Tuesday, February 16, 2010

"Modern" American Idols Part II: "Yea I Have a Goodly Heritage"

The quote from the opening title is from Psalm 16, the King James Version. It is also the inscription on a medal from the 1920s, which American families could receive by proving their genetic stock was appropriate for a "Fitter American Family" (if you follow the link, see Fitter Family Contests on the left index). The fascist-realism artwork of the "Fitter American Family" on the medal has to be seen to be believed.

It turns out that a government that is big enough and arrogant enough to tell a business what is "fair" competition or "fair" wages, big enough and arrogant enough to tell railroads where they can allow African Americans to sit, is also big enough and arrogant enough to tell Americans whether or not they will be allowed to retain what Monty Python has called "their naughty bits". Welcome to a part of American history that I had very little realization of until doing research for these posts: the Progressive-Era fascination with eugenics. Who was I to know that my grandparents might have been attending a state fair in Oklahoma trying to win one of those "fitter family" medals. (Clearly, given my height, eyesight, and tendency to bronchitis, giving them a medal would have been a mistake.) And who would have guessed that the social reformers of the Progressive Movement and Social-Gospel Protestantism were right in the thick of all of this.

Just a few months ago, the American Economics Association distributed a commemorative calendar for the 125th anniversary of the AEA. On the inside cover is a profile of Richard T. Ely, one of the founders of the AEA and a prominent economic Progressive and Social-Gospel Christian. You get a tenor of the origins of the AEA when the AEA calendar highlights his quote in the founding report:

"We hold that the doctrine of laissez-faire is unsafe in politics and unsound in morals, and that it suggests an inadequate explanation of the relations between the state and the citizens."

As we will see, the Progressives weren't kidding about not being laissez-faire in the realm of moral "relations between the state and the citizens".

Fast forward to 1995, and the Journal of Economic Perspectives, published by the same AEA, features the article "Eugenics and Economics in the Progressive Era," by Tim Leonard of Princeton University. He details the strong support the eugenics movement received in the Progressive branch of the economics profession, including several AEA Presidents. What I had never seen before was the connection between the Progressive push for minimum wage legislation and eugenic policies. Free-market economists opposed minimum wage legislation because of the reduction in employment it produced among low-skilled workers. According to Leonard (p. 213), Progressive economists supported the minimum wage precisely because it would lead to unemployment among the unskilled: "Columbia's Henry Rogers Seager, a leading progressive economist who served as president of the AEA in 1922, provides an example....'The operation of the minimum wage requirement would merely extend the definition of defectives to embrace all individuals, who even after having received special training, remain incapable of adequate self-support.' Seager (p.10) made clear what should happen to those who, even after remedial training, could not earn the legal minimum: 'If we are to maintain a race that is to be made up of capable, efficient and independent individuals and family groups we must courageously cut off lines of heredity that have been proved to be undesirable by isolation or sterilization....'"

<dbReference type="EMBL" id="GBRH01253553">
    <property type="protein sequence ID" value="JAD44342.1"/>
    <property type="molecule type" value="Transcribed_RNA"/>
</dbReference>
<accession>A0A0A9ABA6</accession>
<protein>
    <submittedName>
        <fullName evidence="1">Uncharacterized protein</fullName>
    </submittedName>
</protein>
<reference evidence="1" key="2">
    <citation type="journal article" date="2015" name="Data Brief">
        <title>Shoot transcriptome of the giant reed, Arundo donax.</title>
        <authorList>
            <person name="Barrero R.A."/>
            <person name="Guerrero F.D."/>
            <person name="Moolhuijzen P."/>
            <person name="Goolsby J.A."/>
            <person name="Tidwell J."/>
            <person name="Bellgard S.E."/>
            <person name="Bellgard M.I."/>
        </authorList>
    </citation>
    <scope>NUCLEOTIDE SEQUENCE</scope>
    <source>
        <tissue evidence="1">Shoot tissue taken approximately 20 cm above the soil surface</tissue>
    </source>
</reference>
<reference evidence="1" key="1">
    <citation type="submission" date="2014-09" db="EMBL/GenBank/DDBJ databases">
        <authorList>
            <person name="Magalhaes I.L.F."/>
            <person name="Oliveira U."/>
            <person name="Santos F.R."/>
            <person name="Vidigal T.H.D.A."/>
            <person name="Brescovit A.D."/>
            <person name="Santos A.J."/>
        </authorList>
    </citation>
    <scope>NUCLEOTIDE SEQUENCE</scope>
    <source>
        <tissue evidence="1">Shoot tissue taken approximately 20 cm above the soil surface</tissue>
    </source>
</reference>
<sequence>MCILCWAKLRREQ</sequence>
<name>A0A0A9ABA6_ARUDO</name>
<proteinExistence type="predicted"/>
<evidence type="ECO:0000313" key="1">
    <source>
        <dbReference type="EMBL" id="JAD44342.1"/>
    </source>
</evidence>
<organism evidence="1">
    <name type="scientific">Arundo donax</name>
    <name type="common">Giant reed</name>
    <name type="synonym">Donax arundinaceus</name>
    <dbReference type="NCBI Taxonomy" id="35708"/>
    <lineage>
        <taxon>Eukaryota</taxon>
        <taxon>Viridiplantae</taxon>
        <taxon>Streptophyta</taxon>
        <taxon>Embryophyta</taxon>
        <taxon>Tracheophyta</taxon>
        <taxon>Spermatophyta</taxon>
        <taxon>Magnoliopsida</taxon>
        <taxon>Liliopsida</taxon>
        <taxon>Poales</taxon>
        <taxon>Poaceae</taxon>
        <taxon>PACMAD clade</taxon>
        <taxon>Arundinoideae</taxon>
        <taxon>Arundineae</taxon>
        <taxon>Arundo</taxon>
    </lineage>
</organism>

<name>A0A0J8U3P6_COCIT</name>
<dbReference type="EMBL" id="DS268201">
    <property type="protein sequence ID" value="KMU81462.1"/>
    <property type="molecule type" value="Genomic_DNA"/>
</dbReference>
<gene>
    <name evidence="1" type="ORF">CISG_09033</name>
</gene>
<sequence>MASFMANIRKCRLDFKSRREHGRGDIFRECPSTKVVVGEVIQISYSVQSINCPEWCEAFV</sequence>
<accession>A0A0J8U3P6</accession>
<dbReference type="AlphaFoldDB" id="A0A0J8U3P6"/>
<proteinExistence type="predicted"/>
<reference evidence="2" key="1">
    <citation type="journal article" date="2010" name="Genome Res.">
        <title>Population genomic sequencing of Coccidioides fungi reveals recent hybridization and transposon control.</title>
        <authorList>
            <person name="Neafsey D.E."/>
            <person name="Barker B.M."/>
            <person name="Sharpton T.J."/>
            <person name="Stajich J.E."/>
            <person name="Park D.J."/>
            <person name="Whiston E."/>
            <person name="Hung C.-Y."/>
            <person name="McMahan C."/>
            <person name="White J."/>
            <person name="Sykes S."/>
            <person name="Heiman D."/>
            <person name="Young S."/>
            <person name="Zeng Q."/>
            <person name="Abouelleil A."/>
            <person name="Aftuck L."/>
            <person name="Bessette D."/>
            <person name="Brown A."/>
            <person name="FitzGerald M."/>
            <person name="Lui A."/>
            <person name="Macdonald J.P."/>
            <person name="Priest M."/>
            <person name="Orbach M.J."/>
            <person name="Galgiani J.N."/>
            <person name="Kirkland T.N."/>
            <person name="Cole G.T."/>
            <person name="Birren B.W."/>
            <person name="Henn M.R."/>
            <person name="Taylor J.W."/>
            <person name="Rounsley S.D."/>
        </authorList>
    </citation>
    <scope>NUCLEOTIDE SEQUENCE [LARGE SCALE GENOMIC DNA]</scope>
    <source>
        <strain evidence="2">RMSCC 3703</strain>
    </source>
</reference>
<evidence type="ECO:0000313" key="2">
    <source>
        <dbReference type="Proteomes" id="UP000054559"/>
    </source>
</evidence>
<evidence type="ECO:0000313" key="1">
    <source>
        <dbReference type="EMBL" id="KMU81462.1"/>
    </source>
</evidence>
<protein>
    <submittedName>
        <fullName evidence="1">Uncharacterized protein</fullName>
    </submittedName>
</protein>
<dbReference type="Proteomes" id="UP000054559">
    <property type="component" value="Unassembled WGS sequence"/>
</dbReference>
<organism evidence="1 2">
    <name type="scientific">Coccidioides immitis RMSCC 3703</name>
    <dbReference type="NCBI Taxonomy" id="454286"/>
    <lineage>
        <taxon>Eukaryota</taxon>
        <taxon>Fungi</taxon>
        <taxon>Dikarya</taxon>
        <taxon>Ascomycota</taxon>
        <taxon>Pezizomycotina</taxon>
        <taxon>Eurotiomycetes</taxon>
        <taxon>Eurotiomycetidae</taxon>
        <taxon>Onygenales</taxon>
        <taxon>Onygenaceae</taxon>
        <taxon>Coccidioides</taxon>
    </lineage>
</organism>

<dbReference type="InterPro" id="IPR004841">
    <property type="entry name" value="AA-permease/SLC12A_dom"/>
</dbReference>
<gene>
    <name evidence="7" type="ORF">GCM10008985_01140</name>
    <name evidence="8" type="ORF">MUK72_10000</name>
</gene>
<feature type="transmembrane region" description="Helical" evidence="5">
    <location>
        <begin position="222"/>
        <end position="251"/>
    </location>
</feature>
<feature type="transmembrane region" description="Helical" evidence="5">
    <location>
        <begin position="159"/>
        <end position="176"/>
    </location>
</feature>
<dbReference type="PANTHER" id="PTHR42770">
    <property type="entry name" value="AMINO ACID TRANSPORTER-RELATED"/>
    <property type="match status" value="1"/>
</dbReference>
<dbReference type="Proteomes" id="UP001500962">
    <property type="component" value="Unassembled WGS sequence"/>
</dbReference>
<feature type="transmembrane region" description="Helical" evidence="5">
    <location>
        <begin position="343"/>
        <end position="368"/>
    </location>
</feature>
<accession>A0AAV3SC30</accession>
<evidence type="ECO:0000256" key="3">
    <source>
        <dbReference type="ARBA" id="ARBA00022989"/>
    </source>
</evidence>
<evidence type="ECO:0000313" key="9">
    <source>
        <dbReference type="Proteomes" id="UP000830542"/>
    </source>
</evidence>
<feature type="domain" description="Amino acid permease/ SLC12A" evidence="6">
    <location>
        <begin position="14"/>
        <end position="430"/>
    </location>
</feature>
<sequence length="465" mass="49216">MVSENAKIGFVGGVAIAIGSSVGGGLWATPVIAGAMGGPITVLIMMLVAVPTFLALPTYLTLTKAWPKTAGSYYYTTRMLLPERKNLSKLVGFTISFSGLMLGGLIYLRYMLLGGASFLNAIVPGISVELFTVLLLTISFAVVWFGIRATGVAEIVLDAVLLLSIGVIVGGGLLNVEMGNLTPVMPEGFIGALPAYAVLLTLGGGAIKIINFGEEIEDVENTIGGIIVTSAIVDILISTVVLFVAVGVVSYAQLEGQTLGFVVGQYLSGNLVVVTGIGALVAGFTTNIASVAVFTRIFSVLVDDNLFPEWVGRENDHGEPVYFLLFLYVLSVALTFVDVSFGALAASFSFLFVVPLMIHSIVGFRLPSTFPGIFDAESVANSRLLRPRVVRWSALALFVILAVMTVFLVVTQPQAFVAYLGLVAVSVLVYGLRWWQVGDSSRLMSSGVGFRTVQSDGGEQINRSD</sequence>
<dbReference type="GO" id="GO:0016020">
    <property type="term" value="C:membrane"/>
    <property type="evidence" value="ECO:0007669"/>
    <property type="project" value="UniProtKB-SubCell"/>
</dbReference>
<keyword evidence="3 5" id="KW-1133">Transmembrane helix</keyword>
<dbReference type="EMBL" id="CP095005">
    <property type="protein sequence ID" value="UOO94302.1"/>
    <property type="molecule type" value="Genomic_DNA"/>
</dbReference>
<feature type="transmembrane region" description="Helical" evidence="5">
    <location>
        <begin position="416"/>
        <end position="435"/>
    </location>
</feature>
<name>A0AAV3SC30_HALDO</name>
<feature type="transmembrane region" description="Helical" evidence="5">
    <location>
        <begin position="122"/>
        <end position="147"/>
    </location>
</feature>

I wonder why they didn't feature Seager's quote on the AEA calendar.

Also, because lobbying for the minimum wage has always been one of the hallmarks of Social Gospel Protestantism, this caused me to wonder what they felt about the eugenics connection. That's when I discovered a book published by Oxford University Press, Preaching Eugenics: Religious Leaders and the American Eugenics Movement by Christine Rosen (1994). Rosen argues that it was overwhelmingly the liberal, Social Gospel, "modernist" branch of Protestantism that participated in the eugenics movement, while opposition was largely concentrated in the conservative wings of Protestantism, Catholicism, and the Jewish Community. Perhaps the most bizarre event Rosen described was an organized "eugenics sermon contest" sponsored by the American Eugenics Society on Mother's Day (!) 1926 in which hundreds of Protestant ministers from virtually every mainline denomination competed. Rosen quotes what must have been a medal-winning sermon from Rev. Phillips Endecott Osgood [I'm not making that up], rector of the large St. Mark's Episcopal congregation in Minneapolis: " 'We see that the less fit members of society seem to breed and the right types are less prolific,' Osgood preached, but he emphasized that a practical solution to this problem was at hand. 'Taking human nature as it is and not ignoring any legitimate emotion or tendency, eugenics aspires to the refiner's work.'"

One liberal Protestant pastor who was on the Advisory Council of the American Eugenics Society (Rosen, p. 116) was Harry Emerson Fosdick, a "Northern" Baptist pastor active in Presbyterian pulpits and probably America's most outspoken advocate of turning Christianity from a religion of (what modernists would see as) "superstition" into a religion of "progress." Fosdick was also about to launch a civil war in the Presbyterian Church, a war which would eventually be won by the "Modernists," by his sermon "Shall The Fundamentalists Win?" which, I promise, will be the topic of Part III of this series on modernism and rationalism in the church.

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